Domestic violence prosecutions drop

Family|November 16th 2016

Domestic violence prosecutions in London have fallen in the last four years, a new report has claimed.

This drop occurred despite a six per cent increase in the number of domestic violence reports last year, reports the London Assembly’s Police and Crime Committee.

In the 12 months to September 2016, there were more than 150,000 incidents of domestic violence in London alone. Additionally, there were more than 17,000 sexual offences and almost 6,000 rapes. But only 28 per cent of domestic violence cases made it as far as a charge or a caution, the Evening Standard reports. This represents a significant drop from four years ago, when 41 per cent of cases resulted in a prosecution.

The Committee claimed the fall was the result of extra pressure on police. With an increase in the number of reports, officers are struggling to keep pace, they said.

By contrast, the proportion of sexual violence prosecutions is on the rise. In 2012, charges were brought forward in just ten per cent of cases. This year that number rose to 16 per cent of all cases in London.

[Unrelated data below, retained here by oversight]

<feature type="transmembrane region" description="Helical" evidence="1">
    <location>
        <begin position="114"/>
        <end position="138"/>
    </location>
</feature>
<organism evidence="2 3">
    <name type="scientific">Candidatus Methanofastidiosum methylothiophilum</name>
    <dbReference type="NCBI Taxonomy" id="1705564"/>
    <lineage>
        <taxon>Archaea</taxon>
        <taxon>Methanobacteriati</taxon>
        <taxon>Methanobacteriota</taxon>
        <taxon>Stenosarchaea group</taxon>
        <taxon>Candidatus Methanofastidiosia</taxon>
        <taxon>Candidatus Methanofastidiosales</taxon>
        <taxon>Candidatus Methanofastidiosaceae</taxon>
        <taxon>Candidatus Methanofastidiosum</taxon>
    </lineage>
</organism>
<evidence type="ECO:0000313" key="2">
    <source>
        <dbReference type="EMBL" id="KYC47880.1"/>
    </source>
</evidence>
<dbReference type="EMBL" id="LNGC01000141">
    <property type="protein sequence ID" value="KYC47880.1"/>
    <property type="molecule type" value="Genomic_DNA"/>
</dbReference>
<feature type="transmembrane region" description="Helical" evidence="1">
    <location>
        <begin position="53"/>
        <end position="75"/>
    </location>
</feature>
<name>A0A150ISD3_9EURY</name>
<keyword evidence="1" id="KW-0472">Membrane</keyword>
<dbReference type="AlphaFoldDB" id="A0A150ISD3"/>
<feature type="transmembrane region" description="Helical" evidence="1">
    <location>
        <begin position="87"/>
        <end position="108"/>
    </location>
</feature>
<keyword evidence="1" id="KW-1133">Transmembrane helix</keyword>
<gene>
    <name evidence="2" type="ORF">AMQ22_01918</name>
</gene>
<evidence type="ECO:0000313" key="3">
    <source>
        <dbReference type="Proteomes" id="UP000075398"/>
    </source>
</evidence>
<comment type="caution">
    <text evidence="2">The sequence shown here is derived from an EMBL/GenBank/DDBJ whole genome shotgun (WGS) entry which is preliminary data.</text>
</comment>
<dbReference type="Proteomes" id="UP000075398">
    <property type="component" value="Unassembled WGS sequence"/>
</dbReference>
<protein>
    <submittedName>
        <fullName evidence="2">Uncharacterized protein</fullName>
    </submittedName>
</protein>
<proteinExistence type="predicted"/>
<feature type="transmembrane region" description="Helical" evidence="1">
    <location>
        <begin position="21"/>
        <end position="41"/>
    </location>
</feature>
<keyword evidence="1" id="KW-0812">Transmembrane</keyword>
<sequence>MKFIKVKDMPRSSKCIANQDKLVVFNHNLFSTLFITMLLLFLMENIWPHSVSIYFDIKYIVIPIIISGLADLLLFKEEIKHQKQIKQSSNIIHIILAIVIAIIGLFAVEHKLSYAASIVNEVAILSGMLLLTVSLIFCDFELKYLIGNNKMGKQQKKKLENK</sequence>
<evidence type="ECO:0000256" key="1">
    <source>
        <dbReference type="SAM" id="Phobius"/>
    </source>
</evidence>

Reports of domestic abuse and sexual violence within the household have increased by around 11 per cent each year, the Committee’s report found.

Conservative Party Assembly Member Steve O’Connell is chairman of the Committee. He said “the rise in reporting [domestic violence] should be seen as a success — as more victims gain confidence to come forward”.

However, he warned there was “a risk that this confidence will be lost if the resources available do not meet demand” and could potentially undermine victims’ faith in the police to help them.

The blog team at Stowe is a group of writers who share their advice on the wellbeing and emotional aspects of divorce or separation from personal experience. Guest contributors also regularly contribute to share their knowledge.

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Comments(2)

  1. Dr Grumpy says:

    There is no mention of what proportion of these DV incidents reported to the police involved male victims?

  2. Andrew says:

    Perhaps the CPS are being more careful about which cases to run?

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